It is incredibly hard for someone with kids to follow a regular Zen practice. Tell your partner you’re out for two hours to silently sit on a cushion, while he/she is supposed to feed and bring the little ones to bed after a hard day. Not just once a month, but say, twice a week. Or you leave home before dawn every day just to hurry to work after Zazen without having breakfast with your kids and getting them ready for school. What about leaving family for a week to go on a retreat?
It is on the other hand side really difficult to grasp the essence of Zen without the experience of seriously taking care for kids. I am aware this is a provoking statement, since “Traditional Zen Monks” don’t, at least for the longest time of Zen history. The idea of celibacy, in my eyes, was not so much introduced to improve practice. It was simply impossible in ancient India, 2500 years ago, to combine a family life with a thorough Buddhist practice (which, at these days but not today, required to leave home for good and join the community of beggars, the bikkhu). These days, in our modern society, we have the unique chance to combine the challenge of raising kids with a serious Zen practice. And both might well be of mutual support.
What to learn while taking care for kids, in terms of Zen? Just to name a few: unconditional compassion, a 7/24 readiness to serve, full awareness all the time (especially with little ones exploring their world), not wasting time, not even 5 minutes (it might be your only ones in 24 hours), being “here and now” with a perfect “beginners mind”, otherwise you won’t understand and can’t enjoy what the little one is expecting from your interaction. It is the best lesson on impermanence, imperfection and not-self (anica, dukkha and anatta) I can imagine.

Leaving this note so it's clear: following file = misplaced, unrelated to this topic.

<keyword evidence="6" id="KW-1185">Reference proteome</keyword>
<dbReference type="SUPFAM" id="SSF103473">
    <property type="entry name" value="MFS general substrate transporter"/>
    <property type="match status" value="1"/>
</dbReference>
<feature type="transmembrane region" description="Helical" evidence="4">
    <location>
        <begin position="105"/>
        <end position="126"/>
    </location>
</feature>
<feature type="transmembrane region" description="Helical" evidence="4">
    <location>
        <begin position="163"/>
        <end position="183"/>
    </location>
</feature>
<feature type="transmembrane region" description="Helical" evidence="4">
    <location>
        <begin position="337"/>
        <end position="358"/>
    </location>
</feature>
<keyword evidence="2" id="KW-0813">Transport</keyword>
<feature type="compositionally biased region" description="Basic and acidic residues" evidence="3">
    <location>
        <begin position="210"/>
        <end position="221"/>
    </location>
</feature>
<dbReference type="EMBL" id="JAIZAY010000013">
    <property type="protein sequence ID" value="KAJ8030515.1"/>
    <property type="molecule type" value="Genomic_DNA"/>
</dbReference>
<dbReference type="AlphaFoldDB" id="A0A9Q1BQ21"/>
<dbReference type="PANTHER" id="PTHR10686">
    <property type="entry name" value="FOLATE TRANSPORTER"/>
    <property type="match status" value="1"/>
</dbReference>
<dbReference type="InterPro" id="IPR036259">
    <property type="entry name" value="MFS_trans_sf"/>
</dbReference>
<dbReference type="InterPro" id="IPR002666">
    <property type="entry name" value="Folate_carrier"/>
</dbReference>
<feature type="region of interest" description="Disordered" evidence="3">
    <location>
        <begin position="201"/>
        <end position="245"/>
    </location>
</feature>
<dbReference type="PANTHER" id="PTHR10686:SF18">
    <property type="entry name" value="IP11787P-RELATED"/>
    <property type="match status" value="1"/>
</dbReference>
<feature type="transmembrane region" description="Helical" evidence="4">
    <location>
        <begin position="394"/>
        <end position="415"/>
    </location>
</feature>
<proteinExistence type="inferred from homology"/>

Said that, it is a hard training indeed. Sometimes it is actually so hard, that last year I was tempted to use a grandparents’ visit as an excuse to leave and “relax” a bit over Rohatsu Sesshin at “my” Japanese Zen Temple outside Kyoto (a very strict period of Zen training during winter time with the nickname “monks killer”). I didn’t give in and continued my “father’s practise”.
Though, does it mean all parents become enlightened Zen Masters, just by breeding?
I don’t think so. I’ve seen too many parents who don’t really “care”. Many buy their time out, and/or they more or less squeeze their little ones into a life full of fast-food, entertainment and satisfaction-by-consuming, or alternatively, into the treadmill of early-life performance-optimisation to acquire imagined necessary skills for a later career.
Possibly it is a hen-and-eg problem: without a certain Zen-like experience it is very hard to really “care” for kids. And without ever caring for kids, it is very difficult to have a real Zen experience.
What to do then? I am not sure if I should really recommend my approach of having two iterations on that issue. Mental strength does not grow the same amount and speed an ageing body weakens, so more often than I’d wish I experience there are limits of what one can handle, physically and financially. I may just encourage both, parents and non-parents, not to give up and not to waste their time on minor issues like “being a monk/nun” or “how many hours per day/week/month/year” to sit on a pillow.
If you have time, practice. And if you don’t, make this your practise.